BYU–Hawaii students from Tonga and Samoa discussed how new temples announced in their countries brought joy to them and their families because they will make temple attendance easier. The new renderings of the temples, they said, also fit the island lifestyle.
“My goal is to save up and go back for the [American Samoa Temple] dedication and be able to see the smiling faces of the people and how blessed they are to be able to have a temple,” said Anna Fogava, a junior from Samoa majoring in hospitality and tourism management.
On Aug. 14, the Church Newsroom released the exterior renderings for the Neiafu Tonga and Pago Pago American Samoa temples, which were announced by President Russell M. Nelson during the April 2019 General Conference. Dates for the groundbreaking of the temples have not been set yet.
Both temples will be single-story and approximately 17,000 square feet, according to the Church Newsroom. The Pago Pago American Samoa Temple will be the first temple built in American Samoa.
Lina Pongi, a sophomore from Tonga majoring in TESOL, said she was in California when they announced the new temple, which will be built on the island where she was raised.
“I called my mom and my dad, and everyone started crying and was overjoyed because we finally get to have the temple, and it’s very close. From my grandma’s house, it’s a 2-minute walk, and from our house, it’s less than a 7-minute drive.”
Pongi said church members living on Neiafu save money all year to travel to Tongatapu, where the current temple is, and many can only afford to attend the temple once a year.
“It’s not an easy thing to travel over to Tongatapu and go to the temple because it’s very expensive to travel from Neiafu,” she said.
Nane Kaulave, a junior from Tonga studying social work, said although she is from Tongatapu and has a temple nearby, she has seen the sacrifices members make to travel to and attend the temple.
“I don’t feel like [the new temple] would affect us other than making us feel happy for our members and family who are in Neiafu. I’m just glad for them.”
Fogava said church members in American Samoa wondered when a temple would be built on their island, but Fogava said she didn’t expect it to happen so soon.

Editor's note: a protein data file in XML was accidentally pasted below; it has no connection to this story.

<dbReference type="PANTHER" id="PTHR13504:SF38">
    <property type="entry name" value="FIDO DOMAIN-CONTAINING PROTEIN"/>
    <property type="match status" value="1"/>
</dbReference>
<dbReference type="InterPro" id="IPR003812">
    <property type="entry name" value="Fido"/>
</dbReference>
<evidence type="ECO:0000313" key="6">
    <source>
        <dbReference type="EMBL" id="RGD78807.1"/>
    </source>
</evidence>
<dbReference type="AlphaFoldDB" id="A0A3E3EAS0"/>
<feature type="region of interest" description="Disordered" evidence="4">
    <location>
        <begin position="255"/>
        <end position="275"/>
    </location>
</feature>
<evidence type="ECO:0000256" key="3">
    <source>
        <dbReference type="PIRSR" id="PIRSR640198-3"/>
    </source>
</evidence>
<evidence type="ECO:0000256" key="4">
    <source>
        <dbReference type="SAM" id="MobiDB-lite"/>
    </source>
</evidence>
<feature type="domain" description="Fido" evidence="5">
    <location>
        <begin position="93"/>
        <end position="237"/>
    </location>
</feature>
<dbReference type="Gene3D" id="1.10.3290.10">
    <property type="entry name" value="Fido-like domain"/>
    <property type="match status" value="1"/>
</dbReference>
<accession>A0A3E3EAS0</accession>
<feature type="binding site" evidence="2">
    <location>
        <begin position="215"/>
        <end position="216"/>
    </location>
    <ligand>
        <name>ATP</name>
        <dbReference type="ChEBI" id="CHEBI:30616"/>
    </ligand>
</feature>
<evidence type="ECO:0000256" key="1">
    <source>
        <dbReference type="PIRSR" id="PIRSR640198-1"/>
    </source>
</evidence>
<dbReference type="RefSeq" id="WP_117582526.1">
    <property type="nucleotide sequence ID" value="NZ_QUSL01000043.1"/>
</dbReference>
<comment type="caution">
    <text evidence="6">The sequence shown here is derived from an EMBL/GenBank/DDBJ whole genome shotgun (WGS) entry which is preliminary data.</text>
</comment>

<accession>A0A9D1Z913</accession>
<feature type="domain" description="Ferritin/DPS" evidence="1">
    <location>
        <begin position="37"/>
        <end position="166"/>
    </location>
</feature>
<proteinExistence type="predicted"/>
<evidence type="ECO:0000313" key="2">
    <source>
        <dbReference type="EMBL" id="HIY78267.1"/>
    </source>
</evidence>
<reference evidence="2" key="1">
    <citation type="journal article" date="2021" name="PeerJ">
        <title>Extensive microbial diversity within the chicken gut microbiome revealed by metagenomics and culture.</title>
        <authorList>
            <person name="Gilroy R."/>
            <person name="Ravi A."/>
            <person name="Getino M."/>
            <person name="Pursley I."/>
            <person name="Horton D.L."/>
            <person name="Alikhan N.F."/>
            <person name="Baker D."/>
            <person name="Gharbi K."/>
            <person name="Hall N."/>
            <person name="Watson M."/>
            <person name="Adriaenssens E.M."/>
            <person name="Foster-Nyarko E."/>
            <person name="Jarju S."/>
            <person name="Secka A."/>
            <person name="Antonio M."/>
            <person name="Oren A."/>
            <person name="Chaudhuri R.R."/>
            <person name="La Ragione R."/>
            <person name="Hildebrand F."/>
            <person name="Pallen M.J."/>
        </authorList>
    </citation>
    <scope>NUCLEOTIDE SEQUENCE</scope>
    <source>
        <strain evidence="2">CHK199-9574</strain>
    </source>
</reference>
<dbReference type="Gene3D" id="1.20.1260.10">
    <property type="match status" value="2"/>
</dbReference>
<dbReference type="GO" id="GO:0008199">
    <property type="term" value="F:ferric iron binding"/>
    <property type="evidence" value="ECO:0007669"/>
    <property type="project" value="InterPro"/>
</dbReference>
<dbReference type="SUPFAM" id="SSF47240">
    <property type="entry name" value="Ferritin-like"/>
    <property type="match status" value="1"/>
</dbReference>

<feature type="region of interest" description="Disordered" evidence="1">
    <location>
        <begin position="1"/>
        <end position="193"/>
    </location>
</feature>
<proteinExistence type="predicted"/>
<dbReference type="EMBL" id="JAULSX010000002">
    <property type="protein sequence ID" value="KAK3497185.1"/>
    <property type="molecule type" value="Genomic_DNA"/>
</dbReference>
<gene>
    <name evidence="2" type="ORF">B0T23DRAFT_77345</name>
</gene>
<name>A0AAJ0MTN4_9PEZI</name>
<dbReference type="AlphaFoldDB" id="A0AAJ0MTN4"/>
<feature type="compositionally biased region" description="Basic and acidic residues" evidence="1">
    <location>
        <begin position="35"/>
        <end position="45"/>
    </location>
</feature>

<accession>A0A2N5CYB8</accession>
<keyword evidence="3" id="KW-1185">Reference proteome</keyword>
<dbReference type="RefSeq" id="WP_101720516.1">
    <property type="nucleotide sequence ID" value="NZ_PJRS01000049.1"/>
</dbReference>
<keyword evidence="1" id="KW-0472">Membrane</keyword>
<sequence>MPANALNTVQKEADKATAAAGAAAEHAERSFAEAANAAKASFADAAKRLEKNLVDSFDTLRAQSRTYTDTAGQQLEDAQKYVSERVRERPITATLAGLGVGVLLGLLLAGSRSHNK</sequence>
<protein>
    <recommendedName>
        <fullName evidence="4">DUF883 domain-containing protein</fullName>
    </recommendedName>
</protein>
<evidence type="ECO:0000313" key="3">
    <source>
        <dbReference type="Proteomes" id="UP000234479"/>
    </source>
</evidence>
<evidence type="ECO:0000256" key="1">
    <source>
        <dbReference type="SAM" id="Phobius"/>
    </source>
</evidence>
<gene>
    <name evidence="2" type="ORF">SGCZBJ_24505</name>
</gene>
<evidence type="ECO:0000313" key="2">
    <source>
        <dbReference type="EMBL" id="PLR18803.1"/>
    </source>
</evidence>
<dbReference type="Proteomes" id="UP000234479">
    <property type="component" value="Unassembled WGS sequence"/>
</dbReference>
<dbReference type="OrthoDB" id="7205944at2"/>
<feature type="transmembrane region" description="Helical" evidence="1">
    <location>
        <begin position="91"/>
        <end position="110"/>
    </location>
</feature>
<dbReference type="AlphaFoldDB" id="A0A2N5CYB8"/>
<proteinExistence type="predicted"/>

“I knew in my heart that one day there would be a temple built [in American Samoa], but I didn’t expect it would be this soon. … That morning when the prophet announced it, I was shocked. But in my heart, I was overjoyed. And at the same time, I was overwhelmed. … I was very emotional that morning.”
Fogava, a convert to the Church of Jesus Christ of Latter-day Saints for 20 years, said she had learned the temple’s value and importance. “It’s so rewarding to be able to see [the new temple] and be part of something our ancestors … were praying for to happen.”
Rowanne Ajawas, a junior from Samoa majoring in Pacific Island Studies, shared Samoa’s new temple will be a great blessing because the current temple is not big enough for all the members who attend.
“[The Apia Samoa Temple] is always packed, and they always have to divide it. And most people aren’t able to make it to sessions. So it is a great blessing.”
Ajawas added this new temple will bring an opportunity for Western Samoa members to increase their temple attendance instead of relying on members from American Samoa to fill the temple.
Fogava said she initially thought the temple designs looked like an ordinary chapel but quickly realized the simple design fits the islands.
“I was looking at [the renderings] for another 10 minutes and changed my perspective and saw [the temple] as it is, the House of the Lord.”
Pongi said she likes the new temple’s exterior designs and noted how both temples are similar in design.